‘Is the Law of 28 December 1992, which amended the wording of Article 202 of [the 1992 ITC] by referring to Directive [90/435] and required that the beneficial owner of dividends have a holding of capital in the company which distributed such dividends, inasmuch as that Law does not explicitly specify that the holding must be as full owner and therefore implicitly permits the interpretation made by the respondent, that the mere holding of a right of usufruct of shareholdings in the capital of the company carries the right to tax exemption on such dividends, compatible with the provisions of that directive concerning holdings in capital, and in particular with Articles 3, 4 and 5?’

 The Court’s jurisdiction and the admissibility of the question referred for a preliminary ruling

15      Whereas VVT, the Greek Government and the Commission of the European Communities contend that the reference for a preliminary ruling is admissible, the Italian Government considers it to be inadmissible and the German, French, Netherlands and United Kingdom Governments raise doubts as to its admissibility. The Belgian Government, having raised no formal objections to the Court’s jurisdiction in its written observations, did so during the hearing.

16      As a preliminary point, it must be observed that, according to established case-law, in the context of the cooperation between the Court of Justice and the national courts provided for by Article 234 EC, it is solely for the national court before which a dispute has been brought, and which must assume responsibility for the subsequent judicial decision, to determine, in the light of the particular circumstances of the case pending before it, both the need for a preliminary ruling in order to enable it to deliver judgment and the relevance of the questions which it submits to the Court (see, to that effect, inter alia, Case C‑415/93 Bosman [1995] ECR I‑4921, paragraph 59; Case C‑28/95 Leur-Bloem [1997] ECR I‑4161, paragraph 24; Case C‑306/99 BIAO [2003] ECR I‑1, paragraph 88; and Case C‑217/05 Confederación Española de Empresarios de Estaciones de Servicio [2006] ECR I‑11987, paragraph 16).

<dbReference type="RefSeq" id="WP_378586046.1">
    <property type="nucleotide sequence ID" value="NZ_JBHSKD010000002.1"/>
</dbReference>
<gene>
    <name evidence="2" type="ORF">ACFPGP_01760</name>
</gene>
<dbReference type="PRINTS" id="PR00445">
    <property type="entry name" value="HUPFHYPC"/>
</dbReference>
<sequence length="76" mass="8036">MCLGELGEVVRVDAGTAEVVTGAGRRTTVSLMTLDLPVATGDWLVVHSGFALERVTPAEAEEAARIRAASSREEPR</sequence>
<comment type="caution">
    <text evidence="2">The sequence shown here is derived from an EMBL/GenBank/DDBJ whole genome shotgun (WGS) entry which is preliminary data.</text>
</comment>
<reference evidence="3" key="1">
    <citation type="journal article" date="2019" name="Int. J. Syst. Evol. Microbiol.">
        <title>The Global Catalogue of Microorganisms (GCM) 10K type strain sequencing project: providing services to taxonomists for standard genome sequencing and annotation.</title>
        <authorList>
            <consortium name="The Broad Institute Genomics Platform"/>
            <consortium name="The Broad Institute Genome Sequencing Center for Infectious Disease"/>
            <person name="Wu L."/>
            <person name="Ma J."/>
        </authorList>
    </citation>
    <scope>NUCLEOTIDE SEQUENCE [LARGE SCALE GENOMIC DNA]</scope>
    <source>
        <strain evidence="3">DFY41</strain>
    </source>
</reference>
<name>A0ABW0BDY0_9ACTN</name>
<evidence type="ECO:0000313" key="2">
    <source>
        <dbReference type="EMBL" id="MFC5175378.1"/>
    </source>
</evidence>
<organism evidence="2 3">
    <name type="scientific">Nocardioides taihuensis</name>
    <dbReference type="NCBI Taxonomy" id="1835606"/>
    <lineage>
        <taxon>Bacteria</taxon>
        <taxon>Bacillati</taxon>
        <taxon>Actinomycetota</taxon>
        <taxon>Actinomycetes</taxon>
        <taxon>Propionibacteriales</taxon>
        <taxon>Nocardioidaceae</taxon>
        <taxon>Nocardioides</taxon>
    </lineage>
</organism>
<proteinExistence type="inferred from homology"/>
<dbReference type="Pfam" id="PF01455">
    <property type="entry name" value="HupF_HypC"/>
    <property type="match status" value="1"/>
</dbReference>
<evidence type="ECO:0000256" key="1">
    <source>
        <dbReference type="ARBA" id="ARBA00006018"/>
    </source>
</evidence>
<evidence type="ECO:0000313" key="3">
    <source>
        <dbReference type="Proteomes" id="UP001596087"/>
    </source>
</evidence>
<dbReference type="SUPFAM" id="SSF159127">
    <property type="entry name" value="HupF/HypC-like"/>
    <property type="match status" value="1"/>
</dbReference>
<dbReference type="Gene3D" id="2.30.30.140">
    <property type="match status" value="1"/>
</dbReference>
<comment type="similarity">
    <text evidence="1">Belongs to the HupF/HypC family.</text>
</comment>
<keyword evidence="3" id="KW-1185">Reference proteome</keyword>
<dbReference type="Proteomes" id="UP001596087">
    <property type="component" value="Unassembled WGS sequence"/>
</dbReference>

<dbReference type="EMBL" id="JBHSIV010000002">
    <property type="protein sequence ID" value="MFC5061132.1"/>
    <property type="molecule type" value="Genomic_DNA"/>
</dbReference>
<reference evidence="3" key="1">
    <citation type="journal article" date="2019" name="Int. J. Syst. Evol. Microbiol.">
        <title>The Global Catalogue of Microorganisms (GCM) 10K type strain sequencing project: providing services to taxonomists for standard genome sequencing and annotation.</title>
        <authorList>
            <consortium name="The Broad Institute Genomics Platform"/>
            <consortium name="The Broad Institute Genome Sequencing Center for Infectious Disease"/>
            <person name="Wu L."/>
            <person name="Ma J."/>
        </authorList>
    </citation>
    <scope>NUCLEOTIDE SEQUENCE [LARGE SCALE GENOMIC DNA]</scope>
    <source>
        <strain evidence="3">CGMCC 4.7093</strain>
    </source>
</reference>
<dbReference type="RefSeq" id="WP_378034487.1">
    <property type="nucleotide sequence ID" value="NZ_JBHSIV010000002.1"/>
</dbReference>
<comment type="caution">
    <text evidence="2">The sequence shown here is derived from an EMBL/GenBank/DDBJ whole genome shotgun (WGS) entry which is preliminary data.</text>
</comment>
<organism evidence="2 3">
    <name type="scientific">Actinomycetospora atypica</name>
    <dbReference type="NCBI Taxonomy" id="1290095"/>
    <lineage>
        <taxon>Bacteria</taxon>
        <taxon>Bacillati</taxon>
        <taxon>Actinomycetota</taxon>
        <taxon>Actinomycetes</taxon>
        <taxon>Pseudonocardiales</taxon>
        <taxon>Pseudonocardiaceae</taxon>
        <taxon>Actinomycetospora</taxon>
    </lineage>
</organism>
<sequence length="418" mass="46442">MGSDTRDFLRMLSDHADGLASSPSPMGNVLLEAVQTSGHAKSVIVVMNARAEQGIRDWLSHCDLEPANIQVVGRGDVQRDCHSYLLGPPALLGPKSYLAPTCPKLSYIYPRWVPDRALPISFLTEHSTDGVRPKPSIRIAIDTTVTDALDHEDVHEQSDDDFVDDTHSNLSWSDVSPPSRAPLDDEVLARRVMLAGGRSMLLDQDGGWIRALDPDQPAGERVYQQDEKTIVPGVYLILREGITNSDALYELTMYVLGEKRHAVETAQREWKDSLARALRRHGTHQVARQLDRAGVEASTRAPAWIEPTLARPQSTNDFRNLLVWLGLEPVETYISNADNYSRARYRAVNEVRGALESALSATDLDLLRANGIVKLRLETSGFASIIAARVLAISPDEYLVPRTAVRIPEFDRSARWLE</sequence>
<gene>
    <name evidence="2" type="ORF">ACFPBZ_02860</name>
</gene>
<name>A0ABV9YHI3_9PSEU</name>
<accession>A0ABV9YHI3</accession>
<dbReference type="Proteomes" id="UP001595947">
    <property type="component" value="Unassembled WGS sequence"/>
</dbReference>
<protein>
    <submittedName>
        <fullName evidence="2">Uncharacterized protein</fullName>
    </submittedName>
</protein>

17      Where questions submitted by national courts concern the interpretation of a provision of Community law, the Court is thus bound, in principle, to give a ruling unless it is obvious that the request for a preliminary ruling is in reality designed to induce the Court to give a ruling by means of a fictitious dispute, or to deliver advisory opinions on general or hypothetical questions, or that the interpretation of Community law requested bears no relation to the actual facts of the main action or its purpose, or that the Court does not have before it the factual or legal material necessary to give a useful answer to the questions submitted to it (see BIAO, paragraph 89, and Confederación Española de Empresarios de Estaciones de Servicio, paragraph 17).

18      That is not, however, the situation in the present case.

19      From the outset, it must be noted that the present reference for a preliminary ruling is not liable to be rendered inadmissible by reason of the paucity of information provided in the decision making the reference. That decision, notwithstanding its lack of detail with regard to the factual and national-law contexts, allows the scope of the question referred to be established, as is demonstrated by the content of the observations presented by the interested parties, other than the main parties, which have presented such observations to the Court. Furthermore, the written observations submitted by VVT and the Belgian Government have provided the Court with sufficient information to enable it to interpret the rules of Community law in relation to the situation which is the subject of the main proceedings and to provide a useful answer to the question referred.